Welcome to My Favourite Dead Ladies, the column where we explore the joyous world of feminist history! Wondering is this column is for you? Well, did you roll your eyes every time you learned about yet another dead white man in high school? Do you love old homes, antiques and museums the way the patriarchy loves sexism? If so, welcome! You’re either a history nerd already, or you’re about to become one! Check out past columns here.
Triệu Thị Trinh is someone you probably didn’t learn about in school, but that doesn’t mean she isn’t cool. Lady Triệu, as she is often called, was a female warrior in third-century Vietnam. A pillar of strength for her country, she successfully resisted the Chinese state of Eastern Wu during its occupation of Vietnam.
The prelude to Lady Triệu story starts in 43 CE, well before her birth. This is when Vietnam first came under the rule of Chinese forces, as part of a campaign to “civilize” the Vietnamese by assimilating them into Chinese culture. (Sadly, that’s pretty similar to the sort of cultural imperialism the world’s superpowers engage in today.)
Born in a small village, Triệu was orphaned as a toddler. She was raised by her older brother and had a childhood that sounds like it could have been the inspiration for the 90s dramedy, Party of Five. (I really miss Neve Campbell, don’t you?) Triệu grew up in the backdrop of the Chinese occupation of Vietnam. And while this occupation was all she’d ever known, Lady Triệu dreamt of freedom, both from Chinese rule and from the gendered double standards that relegated women to the domestic realm.
Over the years, the people of Vietnam staged multiple rebellions against their invaders, one of which was led by Lady Triệu. She was determined to be a warrior, even if it wasn’t something women in her era were supposed to do. She used that determination to persuade a small group of men to follow her in a rebellion. One of the most famous quotes attributed to her goes like this: “I will not resign myself to the lot of women who bow their heads and become concubines. I wish to ride the tempest, tame the waves, kill the sharks. I have no desire to take abuse.” Now, if that doesn’t make you want to fist pump while screaming, “You go, girl!” at the top of your lungs, I don’t know what will. This is a woman who wanted to take on sharks. I could barely sit through The Shallows, that shark-themed horror movie starring Blake Lively.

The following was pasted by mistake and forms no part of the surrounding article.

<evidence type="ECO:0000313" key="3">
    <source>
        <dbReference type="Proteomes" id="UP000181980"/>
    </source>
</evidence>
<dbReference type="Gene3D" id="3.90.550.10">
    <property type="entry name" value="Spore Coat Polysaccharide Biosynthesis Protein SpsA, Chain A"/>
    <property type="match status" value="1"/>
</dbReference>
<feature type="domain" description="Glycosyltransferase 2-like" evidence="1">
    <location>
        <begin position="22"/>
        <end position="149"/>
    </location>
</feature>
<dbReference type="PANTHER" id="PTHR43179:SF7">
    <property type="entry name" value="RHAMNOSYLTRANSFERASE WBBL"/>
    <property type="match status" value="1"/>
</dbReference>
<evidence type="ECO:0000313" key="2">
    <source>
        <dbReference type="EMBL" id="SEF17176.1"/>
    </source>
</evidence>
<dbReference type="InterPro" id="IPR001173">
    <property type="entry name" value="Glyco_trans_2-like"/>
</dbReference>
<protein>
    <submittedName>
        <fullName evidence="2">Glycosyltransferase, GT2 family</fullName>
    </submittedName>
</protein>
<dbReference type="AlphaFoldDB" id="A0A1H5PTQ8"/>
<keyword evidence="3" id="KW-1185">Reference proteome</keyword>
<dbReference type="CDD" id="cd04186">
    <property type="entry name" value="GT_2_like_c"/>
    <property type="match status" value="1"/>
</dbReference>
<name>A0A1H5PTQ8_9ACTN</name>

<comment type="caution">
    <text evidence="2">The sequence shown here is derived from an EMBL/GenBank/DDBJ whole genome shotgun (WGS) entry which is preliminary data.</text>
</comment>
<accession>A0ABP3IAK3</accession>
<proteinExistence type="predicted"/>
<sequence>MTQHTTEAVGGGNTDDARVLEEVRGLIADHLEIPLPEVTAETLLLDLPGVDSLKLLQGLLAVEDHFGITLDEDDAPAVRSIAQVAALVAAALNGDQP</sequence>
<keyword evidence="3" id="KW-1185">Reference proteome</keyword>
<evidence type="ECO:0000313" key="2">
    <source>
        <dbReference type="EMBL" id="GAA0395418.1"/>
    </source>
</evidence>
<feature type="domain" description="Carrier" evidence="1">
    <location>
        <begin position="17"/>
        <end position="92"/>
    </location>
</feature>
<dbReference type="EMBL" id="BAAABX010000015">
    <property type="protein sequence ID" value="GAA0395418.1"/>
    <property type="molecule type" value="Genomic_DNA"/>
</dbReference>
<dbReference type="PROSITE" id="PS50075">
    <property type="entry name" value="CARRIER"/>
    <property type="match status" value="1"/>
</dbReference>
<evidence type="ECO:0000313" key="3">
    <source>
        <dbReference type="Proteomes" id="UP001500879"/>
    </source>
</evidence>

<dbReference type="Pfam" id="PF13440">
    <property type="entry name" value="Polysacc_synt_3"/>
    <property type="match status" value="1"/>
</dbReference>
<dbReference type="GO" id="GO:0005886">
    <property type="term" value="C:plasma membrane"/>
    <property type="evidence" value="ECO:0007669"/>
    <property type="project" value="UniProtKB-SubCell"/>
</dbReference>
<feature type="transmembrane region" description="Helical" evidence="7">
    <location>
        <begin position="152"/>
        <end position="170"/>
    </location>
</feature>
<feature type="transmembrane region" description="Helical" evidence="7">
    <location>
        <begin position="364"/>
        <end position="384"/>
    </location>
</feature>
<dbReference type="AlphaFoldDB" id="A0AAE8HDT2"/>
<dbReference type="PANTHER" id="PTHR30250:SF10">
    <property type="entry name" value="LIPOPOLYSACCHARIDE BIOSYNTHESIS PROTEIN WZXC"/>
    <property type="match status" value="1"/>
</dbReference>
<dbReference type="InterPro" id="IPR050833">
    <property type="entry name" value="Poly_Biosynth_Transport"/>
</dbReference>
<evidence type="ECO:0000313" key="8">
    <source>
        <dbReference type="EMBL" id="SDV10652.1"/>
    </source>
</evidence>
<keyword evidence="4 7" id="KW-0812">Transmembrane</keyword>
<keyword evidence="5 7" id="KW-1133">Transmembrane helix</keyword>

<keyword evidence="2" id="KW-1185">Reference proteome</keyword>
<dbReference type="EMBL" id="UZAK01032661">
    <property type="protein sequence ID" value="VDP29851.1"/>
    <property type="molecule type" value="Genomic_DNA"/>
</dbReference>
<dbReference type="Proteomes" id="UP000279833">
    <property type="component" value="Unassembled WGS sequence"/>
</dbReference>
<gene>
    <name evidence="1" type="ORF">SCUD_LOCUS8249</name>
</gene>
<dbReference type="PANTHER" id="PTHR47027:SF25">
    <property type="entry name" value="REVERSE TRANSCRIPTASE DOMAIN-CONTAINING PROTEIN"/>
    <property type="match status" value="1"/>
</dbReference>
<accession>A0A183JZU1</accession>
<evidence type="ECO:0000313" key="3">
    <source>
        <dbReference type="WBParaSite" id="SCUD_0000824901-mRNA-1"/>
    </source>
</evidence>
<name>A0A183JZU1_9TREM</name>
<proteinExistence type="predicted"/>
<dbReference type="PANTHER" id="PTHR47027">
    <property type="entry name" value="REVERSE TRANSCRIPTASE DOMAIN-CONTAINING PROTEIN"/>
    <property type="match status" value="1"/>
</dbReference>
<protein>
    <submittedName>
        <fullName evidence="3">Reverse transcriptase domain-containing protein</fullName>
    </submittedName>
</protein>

Lady Triệu used to ride into battles on elephants, which is just about the most badass thing I’ve ever heard. According to legend, she was over nine feet tall. Based on what we know about human biology, that description is probably hyperbole, but it reflects the incontrovertible truth that Triệu had a huge presence. She was a force to be reckoned with, whatever her height. Case in point: Before Triệu even turned twenty-one, she had won over thirty battles with her very own rebel army. That stat is particularly impressive to me because when I was twenty-one, I had yet to stop accidentally shrinking my clothes every time I did laundry. If doing a load of delicates was challenging for me, I can’t image running an entire freaking army.
Lady Triệu developed a fearsome rep in no time. Apparently, her enemies said of her, “It would be easier to fight a tiger than to face Lady Triệu in battle.” That’s some high praise.
Alas, Lady Triệu’s rebel army was too small to liberate her country completely. In 248 CE, a Chinese army won a definitive victory against Triệu Thị Trinh. Tragically, Triệu was so devastated by the loss, she committed suicide by drowning herself. But her legacy did–and does–live on.
After her death, Lady Triệu became a symbol of courage and defiance. Her story inspired people in Vietnam to fight against their invaders. In fact, Triệu was said to haunt the dreams of other revolutionaries for centuries after her death. Now, that’s commitment to the cause. Triệu used these appearances as an opportunity to provide guidance to the rebels who looked up to her.
Today, Lady Triệu is still a national hero in Vietnman and her story is told throughout the world. She’s frequently referred to as “the Vietnamese Joan of Arc,” but seeing the world through that sort of Western-centric lens overlooks the uniqueness of this fearsome dead lady. After all, she lived several centuries before Joan. So, no disrespect to Ms. Arc, but if anything, she should be known as the Triệu Thị Trinh of France, am I right?
In the end, the tale of Lady Triệu is an excellent example of a woman who refused to accept the status quo. She was born into a nation under foreign rule but fought to liberate both herself and all of Vietnam. This woman warrior pushed against foreign powers and patriarchy, reminding modern feminists not to give up on our causes, even the ones that seem lost.
Want to know more about Triệu Thị Trinh? Check out these resources: